Finally, activists attempted to reframe the debate over the bill around the definition of domestic violence. In April 2004, the Executive Director of FIDA clearly stated that "the DV Bill does not talk about marital rape, but rather about forced sexual contact that abuses, humiliates or degrades an individual within or outside of marriage."112 Similarly in the public statement given by the DV Coalition in November 2004, activists emphasized that domestic violence incorporates everyone within the household, and is not limited to marriage, and that it protects anyone within the household from abuse.113

Put on the defensive, activists attempted to counter the state's master-frame—combining foreign influences, Ghanaian nationalism, and the destruction of families, which appealed to broader societal norms and values. Adding to this effect was the state's use of institutional resources, such as government branches, educational reviews, and media coverage—efforts which activists had little control over. Unfortunately, activists were limited by access to resources, such as media, and by lack of authority and legitimacy tied to their statements.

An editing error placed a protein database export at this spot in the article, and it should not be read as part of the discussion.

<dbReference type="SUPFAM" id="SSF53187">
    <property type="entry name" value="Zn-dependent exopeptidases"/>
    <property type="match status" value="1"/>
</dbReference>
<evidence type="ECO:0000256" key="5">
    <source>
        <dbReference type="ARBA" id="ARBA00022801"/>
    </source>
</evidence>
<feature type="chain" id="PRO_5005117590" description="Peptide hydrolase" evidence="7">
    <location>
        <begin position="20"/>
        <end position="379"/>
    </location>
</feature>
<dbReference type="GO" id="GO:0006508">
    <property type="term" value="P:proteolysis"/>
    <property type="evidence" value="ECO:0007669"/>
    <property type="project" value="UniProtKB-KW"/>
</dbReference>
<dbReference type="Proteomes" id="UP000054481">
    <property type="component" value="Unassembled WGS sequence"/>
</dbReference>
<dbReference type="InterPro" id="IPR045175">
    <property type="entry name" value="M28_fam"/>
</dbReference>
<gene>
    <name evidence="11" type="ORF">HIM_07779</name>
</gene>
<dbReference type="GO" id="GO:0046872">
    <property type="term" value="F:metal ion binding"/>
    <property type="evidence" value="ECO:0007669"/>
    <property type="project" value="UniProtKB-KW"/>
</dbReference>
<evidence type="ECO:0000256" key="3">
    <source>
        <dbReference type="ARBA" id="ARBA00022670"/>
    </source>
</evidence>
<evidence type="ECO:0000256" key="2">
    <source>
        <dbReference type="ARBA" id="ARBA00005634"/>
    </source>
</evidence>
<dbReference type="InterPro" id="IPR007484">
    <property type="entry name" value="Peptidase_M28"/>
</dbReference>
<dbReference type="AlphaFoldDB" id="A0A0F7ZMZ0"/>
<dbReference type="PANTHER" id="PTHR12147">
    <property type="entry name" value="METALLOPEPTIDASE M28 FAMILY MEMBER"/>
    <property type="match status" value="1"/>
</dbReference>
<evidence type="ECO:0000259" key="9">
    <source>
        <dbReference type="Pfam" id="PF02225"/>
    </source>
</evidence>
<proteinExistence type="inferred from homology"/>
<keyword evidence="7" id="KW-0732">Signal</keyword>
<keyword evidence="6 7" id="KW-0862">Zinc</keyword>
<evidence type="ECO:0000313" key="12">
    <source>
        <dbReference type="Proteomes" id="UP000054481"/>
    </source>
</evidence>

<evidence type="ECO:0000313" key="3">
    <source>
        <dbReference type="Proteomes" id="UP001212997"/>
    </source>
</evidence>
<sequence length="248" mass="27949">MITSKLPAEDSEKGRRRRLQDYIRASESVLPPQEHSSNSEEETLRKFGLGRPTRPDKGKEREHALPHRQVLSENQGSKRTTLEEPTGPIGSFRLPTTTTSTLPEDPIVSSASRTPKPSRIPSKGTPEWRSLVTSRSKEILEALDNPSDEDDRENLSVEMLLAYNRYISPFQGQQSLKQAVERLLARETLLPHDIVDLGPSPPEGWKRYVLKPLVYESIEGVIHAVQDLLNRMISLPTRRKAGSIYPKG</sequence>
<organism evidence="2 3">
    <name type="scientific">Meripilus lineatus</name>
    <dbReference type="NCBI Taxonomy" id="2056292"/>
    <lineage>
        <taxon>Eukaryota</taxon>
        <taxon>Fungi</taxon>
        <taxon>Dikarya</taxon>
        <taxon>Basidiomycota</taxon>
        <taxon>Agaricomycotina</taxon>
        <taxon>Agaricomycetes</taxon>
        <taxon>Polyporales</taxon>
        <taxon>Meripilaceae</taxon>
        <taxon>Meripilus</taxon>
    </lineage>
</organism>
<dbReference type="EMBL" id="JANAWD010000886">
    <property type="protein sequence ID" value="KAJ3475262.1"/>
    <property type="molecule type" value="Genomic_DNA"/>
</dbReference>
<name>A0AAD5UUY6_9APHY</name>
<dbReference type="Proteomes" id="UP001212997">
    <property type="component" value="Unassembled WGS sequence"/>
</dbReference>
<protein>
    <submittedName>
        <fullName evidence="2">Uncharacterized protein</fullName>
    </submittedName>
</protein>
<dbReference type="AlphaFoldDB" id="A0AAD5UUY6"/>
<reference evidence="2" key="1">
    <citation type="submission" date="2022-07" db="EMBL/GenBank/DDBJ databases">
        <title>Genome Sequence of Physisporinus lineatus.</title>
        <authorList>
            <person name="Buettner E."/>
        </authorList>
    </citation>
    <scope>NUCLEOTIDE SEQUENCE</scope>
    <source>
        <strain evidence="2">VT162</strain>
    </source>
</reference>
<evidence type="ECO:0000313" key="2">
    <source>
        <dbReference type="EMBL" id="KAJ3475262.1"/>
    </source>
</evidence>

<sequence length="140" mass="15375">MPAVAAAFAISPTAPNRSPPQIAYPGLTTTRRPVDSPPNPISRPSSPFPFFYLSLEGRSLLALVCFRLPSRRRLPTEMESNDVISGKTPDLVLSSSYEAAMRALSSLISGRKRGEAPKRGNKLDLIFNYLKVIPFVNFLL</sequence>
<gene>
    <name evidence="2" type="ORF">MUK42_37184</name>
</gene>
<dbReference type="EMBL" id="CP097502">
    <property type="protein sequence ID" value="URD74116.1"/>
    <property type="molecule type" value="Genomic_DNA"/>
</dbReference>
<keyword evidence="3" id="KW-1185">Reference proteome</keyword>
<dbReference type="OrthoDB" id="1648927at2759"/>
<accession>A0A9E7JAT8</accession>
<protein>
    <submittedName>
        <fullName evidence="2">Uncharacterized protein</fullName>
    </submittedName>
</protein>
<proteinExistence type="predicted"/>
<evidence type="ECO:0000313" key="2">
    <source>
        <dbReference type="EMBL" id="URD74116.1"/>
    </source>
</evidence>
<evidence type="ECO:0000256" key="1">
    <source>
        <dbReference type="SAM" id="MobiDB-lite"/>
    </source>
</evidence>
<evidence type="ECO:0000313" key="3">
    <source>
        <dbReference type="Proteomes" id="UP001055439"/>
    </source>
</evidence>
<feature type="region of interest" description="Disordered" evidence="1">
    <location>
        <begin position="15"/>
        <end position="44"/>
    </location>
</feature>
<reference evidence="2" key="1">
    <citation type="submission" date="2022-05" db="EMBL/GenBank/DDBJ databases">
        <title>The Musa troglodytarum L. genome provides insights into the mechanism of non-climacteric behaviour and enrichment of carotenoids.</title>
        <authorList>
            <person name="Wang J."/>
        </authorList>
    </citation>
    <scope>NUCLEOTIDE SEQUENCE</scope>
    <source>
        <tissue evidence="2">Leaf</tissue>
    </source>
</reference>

A. Soft Repression

Unfortunately, the state process of meso- and macro-level soft repression are not limited to Ghana. The mechanism of mobilizing state resources is often used to suppress activist voices by preventing them from mobilizing. Dupuy, Ron, and Prakash, for example, demonstrate how laws have been put in place restricting the work of international groups in one-third of sub-Saharan African countries since 1995.114 In Ethiopia, NGOs no longer receive financial support for issues related to human rights, leading to the demise or severe downsizing of some NGOs. In Côte d'Ivoire, legislation has been passed to prevent Lesbian Gay Bisexual Transgender Intersex (LGBTI) organizations from registering with the state, and, therefore, limiting access to funding.115 These additional examples demonstrate how institutional resources of the state may be used to prevent the mobilization around issues linked to human rights without garnering much international attention. [End Page 958]